Wood destroying insects are always a concern for homeowners, with the most egregious of the insects being termites. Common wood destroying insects in houses include termites, powderpost beetles, and carpenter bees. Potential damage caused by each of these insects results in the destruction of wood where infestation occurs. Let’s discuss each of these pests and how to identify signs of infestation.
Signs of Wood-Destroying Insects
Termites are the most common type of wood destroying insect in a house and are found in warm, moist climates.
Naturally, southern, southeastern, and southwestern states are regions where termites thrive. Dry wood, wet wood and subterranean termites inhabit all these regions. Often, it is difficult to locate the infestation in your house when termites invade. Some common signs of termite infestation include shelter tubes (pencil sized mud tunnels) on your foundation; multiple, small dirt spots clustered on your walls and ceilings; and/or long, vein-shaped grooves in your wood floor, baseboard, and trim features of your house. Structural damage, if any, can be difficult to detect without intrusive investigation. Many times, termites travel on the wood surface without boring into it and causing structural damage. The termite activity may only present on the exterior of the wood as shown here. Often, the only real way to investigate termite damage is to remove some of the wall and/or ceiling finishes in your house.
However, investigation may also reveal structural damage in the form of damaged framing. An easy way to check for structural damage is to stab the framing material with a screwdriver. Structural damage can easily be detected by the embedment of the screwdriver into the wood. If you identify structural damage, usually the damaged framing material is replaced or repaired by supplementally installing additional framing. Once a termite infestation is observed, investigation is usually required. Damage often varies and may be minimal to substantial. Investigations may require the services of contractors to remove building finishes during the investigation and pest control operators to offer opinions on insect activity. Be aware – not all notices of termite activity mean that structural damage has occurred.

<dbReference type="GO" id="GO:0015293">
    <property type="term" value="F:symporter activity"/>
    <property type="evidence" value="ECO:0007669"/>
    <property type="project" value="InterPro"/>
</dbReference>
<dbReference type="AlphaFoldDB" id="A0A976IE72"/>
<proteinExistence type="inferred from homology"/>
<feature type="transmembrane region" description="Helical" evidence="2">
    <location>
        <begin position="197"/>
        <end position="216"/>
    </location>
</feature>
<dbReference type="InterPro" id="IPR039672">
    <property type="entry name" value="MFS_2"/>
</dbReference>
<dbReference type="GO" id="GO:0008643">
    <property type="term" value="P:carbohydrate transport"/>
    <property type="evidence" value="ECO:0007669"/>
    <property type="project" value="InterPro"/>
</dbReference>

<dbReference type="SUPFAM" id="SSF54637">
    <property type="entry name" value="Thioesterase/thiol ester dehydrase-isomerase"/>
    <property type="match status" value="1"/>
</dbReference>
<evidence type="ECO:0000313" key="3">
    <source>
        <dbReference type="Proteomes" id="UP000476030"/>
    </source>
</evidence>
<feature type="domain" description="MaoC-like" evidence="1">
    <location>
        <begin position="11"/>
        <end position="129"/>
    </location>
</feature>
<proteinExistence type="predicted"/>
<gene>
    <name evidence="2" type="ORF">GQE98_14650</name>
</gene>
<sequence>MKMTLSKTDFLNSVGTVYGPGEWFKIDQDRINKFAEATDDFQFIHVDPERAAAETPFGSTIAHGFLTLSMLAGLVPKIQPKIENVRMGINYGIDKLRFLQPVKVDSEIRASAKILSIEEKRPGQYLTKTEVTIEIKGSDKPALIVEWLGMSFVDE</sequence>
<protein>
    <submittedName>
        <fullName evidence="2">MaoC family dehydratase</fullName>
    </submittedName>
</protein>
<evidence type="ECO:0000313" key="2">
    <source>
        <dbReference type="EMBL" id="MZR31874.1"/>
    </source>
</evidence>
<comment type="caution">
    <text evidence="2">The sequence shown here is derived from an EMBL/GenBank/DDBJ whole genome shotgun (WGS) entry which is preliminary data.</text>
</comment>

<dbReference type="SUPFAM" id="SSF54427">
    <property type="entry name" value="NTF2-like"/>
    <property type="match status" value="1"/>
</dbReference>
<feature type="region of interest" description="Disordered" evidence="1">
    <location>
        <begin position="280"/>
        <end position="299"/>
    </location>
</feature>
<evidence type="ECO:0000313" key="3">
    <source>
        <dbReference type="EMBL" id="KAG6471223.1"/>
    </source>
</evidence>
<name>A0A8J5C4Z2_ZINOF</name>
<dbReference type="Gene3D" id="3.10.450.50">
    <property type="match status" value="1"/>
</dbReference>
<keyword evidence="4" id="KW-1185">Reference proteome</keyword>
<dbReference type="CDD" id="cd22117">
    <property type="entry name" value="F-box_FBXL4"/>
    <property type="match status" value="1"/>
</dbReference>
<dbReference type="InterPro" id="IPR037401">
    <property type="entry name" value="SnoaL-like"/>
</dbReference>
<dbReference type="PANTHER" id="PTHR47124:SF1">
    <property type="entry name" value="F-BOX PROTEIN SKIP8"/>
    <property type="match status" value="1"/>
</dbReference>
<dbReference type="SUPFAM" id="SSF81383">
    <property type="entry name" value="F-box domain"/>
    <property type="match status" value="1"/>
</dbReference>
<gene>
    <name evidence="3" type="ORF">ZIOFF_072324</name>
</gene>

Powderpost beetles are most commonly recognized in raised foundations.
The climate of raised foundation often provides for a damp moist environment of these insects. Larvae from powderpost beetles bore into framing members and eat into the wooden fibers of the material. As the larvae exit the wood, such as wooden beam shown here, small holes (about the size of a pencil point) are formed on the exterior surface of the wooden frame.
Damage from this infestation may occur in the form of concealed tunnels inside the frame member and decay in the wood frame caused by exposure to moisture due to the increased surface area of the exit holes in humid environments.
Carpenter bee infestation is easier to detect as the holes bored into a house are generally visible as shown here.
Plus, carpenter bees can be a nuisance as they may be easily seen, and heard, during their active infestation periods. Carpenter bees bore into wood creating holes commonly ranging from ¼” to a ½” in diameter. The larvae bore into the wood creating tunnels in addition to the bored holes.
If you see signs of wood-destroying insects in your house, consultation with a licensed pest control operator is encouraged as professionals are needed for guidance to manage this circumstance. And, if damage is detected, licensed contractors and other professionals may be called upon to remedy damage caused by these insects.